Security DepositsA security deposit is just part of life when it comes to renting. It is a way to make sure that the apartment building or landlord has funds set aside for necessary maintenance and repairs once a tenant moves out. Some landlords are generous with them and will let things slide for long time tenants, while others can be strict. There is no universal list of what can go against a security deposit and what does not, but speaking with your leasing agent during the process will help give you a better idea. What follows is some of the more common things that can go against a security deposit.

Legally, What can be Deducted

AS mentioned above, there is no definitive list on what can be taken from a security deposit and what can’t. Most landlords want to refund a full deposit because it means there is no damage or extra cleaning. Fixing up an apartment after a tenant leaves not only costs money, it takes time. That time lost is time that the landlord does not have someone renting the space, so it is money lost for them. As long as you leave the apartment in good condition when you leave most landlords will return your full deposit. They understand that general wear and tear is just part of the process.

Renters are responsible for any damage that is out of the ordinary. You can’t leave cigarette burns in the carpet or huge holes in the wall. If you have a pet stained rugs will often mean part of the security deposit won’t be returned. There are often local statutes on what constitutes normal wear and tear, so check your local regulations.

Follow the Lease

You may have to go digging through all of the legalese, but more of the time terms for the security deposit will be included in the lease itself. Property managers will state their exact terms and expectations within the lease. That is part of their job. They can charge for any work that is needed to make the property look exactly as it was before you moved in. A common area here is painting. Some landlords won’t let you paint at all. Others might let you paint as long as you restore it to the previous color before leaving.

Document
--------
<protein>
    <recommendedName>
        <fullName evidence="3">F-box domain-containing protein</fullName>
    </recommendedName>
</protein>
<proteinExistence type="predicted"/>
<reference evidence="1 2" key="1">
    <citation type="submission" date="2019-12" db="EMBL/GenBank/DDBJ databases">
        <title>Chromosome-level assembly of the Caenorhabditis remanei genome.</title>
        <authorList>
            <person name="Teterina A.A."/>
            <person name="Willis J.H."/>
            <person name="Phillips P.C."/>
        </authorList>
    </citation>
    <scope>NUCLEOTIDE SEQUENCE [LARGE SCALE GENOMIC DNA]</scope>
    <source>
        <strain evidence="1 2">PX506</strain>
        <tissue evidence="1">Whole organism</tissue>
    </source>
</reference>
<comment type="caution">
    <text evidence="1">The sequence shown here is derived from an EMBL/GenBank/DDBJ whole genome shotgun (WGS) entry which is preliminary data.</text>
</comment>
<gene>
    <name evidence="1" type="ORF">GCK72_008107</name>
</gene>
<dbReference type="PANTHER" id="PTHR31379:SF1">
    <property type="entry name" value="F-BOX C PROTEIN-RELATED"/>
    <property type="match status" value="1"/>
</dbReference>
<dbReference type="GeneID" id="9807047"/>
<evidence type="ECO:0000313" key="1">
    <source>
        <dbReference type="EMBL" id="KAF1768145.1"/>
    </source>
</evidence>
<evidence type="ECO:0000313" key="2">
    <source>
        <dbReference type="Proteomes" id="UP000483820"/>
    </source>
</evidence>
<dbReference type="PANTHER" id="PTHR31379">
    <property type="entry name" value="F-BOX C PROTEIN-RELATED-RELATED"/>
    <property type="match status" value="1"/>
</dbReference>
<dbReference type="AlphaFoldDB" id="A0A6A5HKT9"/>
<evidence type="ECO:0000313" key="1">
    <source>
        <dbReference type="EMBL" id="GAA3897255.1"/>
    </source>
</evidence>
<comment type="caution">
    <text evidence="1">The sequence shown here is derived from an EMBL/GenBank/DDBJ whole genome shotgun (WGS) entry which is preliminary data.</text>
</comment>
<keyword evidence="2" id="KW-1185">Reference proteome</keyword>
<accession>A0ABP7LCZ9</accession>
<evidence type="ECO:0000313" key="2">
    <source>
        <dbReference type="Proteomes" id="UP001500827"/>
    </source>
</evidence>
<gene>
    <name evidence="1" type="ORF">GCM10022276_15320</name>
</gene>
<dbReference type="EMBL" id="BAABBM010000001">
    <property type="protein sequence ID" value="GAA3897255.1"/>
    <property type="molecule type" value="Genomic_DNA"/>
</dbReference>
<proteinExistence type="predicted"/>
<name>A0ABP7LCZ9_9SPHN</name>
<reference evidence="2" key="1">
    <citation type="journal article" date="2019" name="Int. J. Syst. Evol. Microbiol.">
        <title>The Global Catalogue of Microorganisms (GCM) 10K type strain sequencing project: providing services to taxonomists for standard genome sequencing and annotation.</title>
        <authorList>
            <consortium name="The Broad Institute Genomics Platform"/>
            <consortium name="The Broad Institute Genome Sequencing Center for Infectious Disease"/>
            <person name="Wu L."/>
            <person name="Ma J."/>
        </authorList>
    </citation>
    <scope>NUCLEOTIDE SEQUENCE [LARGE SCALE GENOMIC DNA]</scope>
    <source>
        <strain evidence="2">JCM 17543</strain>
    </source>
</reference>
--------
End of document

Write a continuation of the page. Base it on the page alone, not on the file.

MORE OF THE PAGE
What to Do When Moving Out

There are a few things you can do to help the process of returning your deposit when you move out. First, give plenty of notice. Generally, you should give 30-60 days, which gives the landlord plenty of time to prepare the unit and get it back on the market. You can have them do a pre-move out inspection so they can identify areas that you can take care of yourself before they have to. Finally, make sure you give the unit a good cleaning.

Landlords definitely want to work with you even as you are leaving. If you return a unit in good condition it gets it back on the market faster for them. With a little work your separation can be mutual.